How animation can really bring your website to life.
All successful websites have a number of factors in common. For example, their objectives have been clearly thought out. They also come from a position of having some insight about who the site’s visitors will be, how they can be directed around that site and even how they can be nudged into acting in certain ways.
As an agency, these are the sorts of considerations that Cefar always has before we embark on any project for a client, whether the brief is to create a whole new site from scratch or to implement changes aimed to make it work a great deal harder.
The challenges that we are given are many and varied. But in looking for the solutions there is one element that we always recommend introducing or increasing on any site – animation.
Whether the primary purpose of the site is to generate orders, elicit responses to educate, or any combination of these, the ability of animation to direct attention, provide continuity of experience or give feedback to the user makes it an essential tool in the developer’s armoury.
So, first, let’s take a look at some ways that it can achieve these three.
Yes, of course, you want the user experience and journey to be as intuitive and seamless as possible and a great deal of thought and planning has probably already gone into this. But people don’t always follow the absolutely logical. That’s what makes us people instead of robots. So to keep the visitor on track, and their attention where we want it to be. Then an icon that moves or a section of the page that transforms when the cursor runs over it will draw the eye to it almost immediately.
It’s as if you have an invisible helper in the corner waving at the user and gesturing “look at me, I’m by far the most interesting thing on this page!” – and who could resist that whether it’s a reminder that they have items in their shopping basket or some expanded information that they really need to know?
Continuity of Experience
The many different screen sizes that we use today presents something of an issue for website designers. Most are reluctant to produce two versions of a site with one being a cut-down of the “full size” version. So a solution that often comes into play is a slide-in animation of extra information that animates onto the screen when it is needed. In the site visitor’s mind, this also creates a mental map of the structure of the site, as if these extra pieces of information are almost literally waiting in the wings until they’re needed. Plus, this creates a consistent image of the site whether it’s being viewed on a laptop, tablet or just a mobile screen.
Visiting websites is a two-way interaction. That means it’s important for the visitor to be reassured that the site is being responsive – and also to be prompted when they’ve done something wrong themselves, for example, if they’ve entered the incorrect password.
So animations that show that information is being gathered, whether it’s insurance quotes or details of their previous orders, provide a positive reassurance that the system hasn’t just “frozen”.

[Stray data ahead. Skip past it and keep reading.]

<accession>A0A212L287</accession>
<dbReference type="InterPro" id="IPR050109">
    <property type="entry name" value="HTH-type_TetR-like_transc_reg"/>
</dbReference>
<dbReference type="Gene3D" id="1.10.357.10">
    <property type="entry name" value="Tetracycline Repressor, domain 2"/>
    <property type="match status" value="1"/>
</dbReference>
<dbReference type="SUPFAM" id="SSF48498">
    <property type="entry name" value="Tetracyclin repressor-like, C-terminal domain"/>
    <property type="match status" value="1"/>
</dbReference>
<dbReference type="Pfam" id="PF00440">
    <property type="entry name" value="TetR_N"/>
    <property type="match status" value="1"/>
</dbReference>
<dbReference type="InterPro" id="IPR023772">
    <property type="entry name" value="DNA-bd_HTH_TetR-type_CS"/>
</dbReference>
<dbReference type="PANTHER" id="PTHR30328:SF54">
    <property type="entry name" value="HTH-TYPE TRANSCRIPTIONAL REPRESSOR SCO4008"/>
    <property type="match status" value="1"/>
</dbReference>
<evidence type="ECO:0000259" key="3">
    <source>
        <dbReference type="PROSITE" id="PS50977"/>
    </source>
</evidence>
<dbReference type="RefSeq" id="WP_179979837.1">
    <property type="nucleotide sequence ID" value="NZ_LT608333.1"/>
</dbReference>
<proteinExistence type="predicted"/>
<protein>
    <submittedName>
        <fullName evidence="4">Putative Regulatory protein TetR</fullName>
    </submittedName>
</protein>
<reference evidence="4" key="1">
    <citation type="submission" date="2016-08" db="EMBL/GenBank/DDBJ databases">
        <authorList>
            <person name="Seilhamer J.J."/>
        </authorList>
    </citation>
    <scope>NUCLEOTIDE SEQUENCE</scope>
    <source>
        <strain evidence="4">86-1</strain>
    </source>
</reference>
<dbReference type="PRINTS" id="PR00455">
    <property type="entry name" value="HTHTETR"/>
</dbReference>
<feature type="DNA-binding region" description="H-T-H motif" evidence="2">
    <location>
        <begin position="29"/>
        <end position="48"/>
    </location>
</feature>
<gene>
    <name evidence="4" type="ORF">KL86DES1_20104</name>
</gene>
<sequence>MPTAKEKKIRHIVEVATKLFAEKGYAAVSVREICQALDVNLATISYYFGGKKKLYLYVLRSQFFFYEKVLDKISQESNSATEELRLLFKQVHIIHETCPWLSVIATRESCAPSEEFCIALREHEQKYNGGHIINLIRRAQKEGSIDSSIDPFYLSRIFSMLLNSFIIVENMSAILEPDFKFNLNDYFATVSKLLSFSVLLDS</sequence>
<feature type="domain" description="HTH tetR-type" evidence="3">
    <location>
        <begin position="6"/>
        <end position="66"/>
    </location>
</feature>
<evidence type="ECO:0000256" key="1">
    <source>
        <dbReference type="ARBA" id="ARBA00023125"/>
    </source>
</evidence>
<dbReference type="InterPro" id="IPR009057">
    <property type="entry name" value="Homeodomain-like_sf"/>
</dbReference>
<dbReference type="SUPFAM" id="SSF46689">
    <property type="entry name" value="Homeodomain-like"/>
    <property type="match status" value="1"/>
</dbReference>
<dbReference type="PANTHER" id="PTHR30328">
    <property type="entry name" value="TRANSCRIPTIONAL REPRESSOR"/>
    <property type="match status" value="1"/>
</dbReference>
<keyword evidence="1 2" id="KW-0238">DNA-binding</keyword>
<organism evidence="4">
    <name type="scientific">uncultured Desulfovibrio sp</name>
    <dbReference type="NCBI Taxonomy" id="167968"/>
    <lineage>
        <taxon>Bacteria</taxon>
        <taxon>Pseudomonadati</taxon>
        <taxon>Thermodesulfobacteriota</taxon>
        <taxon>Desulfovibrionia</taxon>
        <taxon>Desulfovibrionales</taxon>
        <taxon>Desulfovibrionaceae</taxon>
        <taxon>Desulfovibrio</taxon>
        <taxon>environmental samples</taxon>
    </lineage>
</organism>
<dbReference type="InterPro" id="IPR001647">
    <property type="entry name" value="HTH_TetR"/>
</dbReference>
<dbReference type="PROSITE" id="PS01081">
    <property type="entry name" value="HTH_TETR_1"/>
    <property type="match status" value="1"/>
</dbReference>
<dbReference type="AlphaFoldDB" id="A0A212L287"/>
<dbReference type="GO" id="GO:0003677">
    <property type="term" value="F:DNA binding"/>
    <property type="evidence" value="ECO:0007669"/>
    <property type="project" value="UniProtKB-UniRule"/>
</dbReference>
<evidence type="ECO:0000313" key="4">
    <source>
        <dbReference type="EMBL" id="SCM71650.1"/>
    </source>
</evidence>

In the case of feedback being given about a wrong password being entered, how much friendlier is it for the input box on Apple operating systems to give a quick “shake of the head” than to receive a message in words?
Obviously, all of the above are just a few examples of the almost countless ways in which animations can bring a website to life and make the user experience a slicker and more enjoyable process.
The three golden rules of animation
But that doesn’t mean that animation should be used indiscriminately, and there are also quite a few practical considerations too.
The first is that any animations must have a practical purpose which also enhances the user experience in some way. By simply adding more and more it can quickly become confusing and disorientating.
The second is that they should happen at the right speed and the appropriate one for the screen on which the site is being viewed. Research has shown that typical animations should last between 200 and 500ms, any faster and they appear instantaneous to the human eye, any longer and the viewer’s attention begins to wander. While this may sound overly technical, never fear. You’ll know with your own intuition if an animation is too fast or too slow when you see it in action.
The third rule of animation is one that’s been widely acknowledged ever since Walt Disney first started to weave his magic. This is that, while almost anything is possible with animation, it should follow the motion laws of the physical world. For example, cars don’t simply go from 60mph to 0mph in an instant, they slow down gradually. So if an animation slides across the screen and comes to a halt it should also gradually decelerate. Again, this is something that will just look “right” if you see it on screen.
So what’s it going to achieve for me?
At this point, you might well be thinking “Now that’s all very well, but what’s animation really going to do for my site?”
The answer is that it’s going to make it easier for people to use by reducing what’s sometimes called “the cognitive load” on visitors. In layman’s language, this means it can make it more intuitive and action orientated.
But perhaps even more importantly for any brand, it will create a friendlier interaction even if it’s used in a relatively low-key way. If we go back to our example of the Apple “wrong password” shake this is a great example of how a brand with a very distinctive personality and tone of voice are enhancing it in a subtle but very effective way.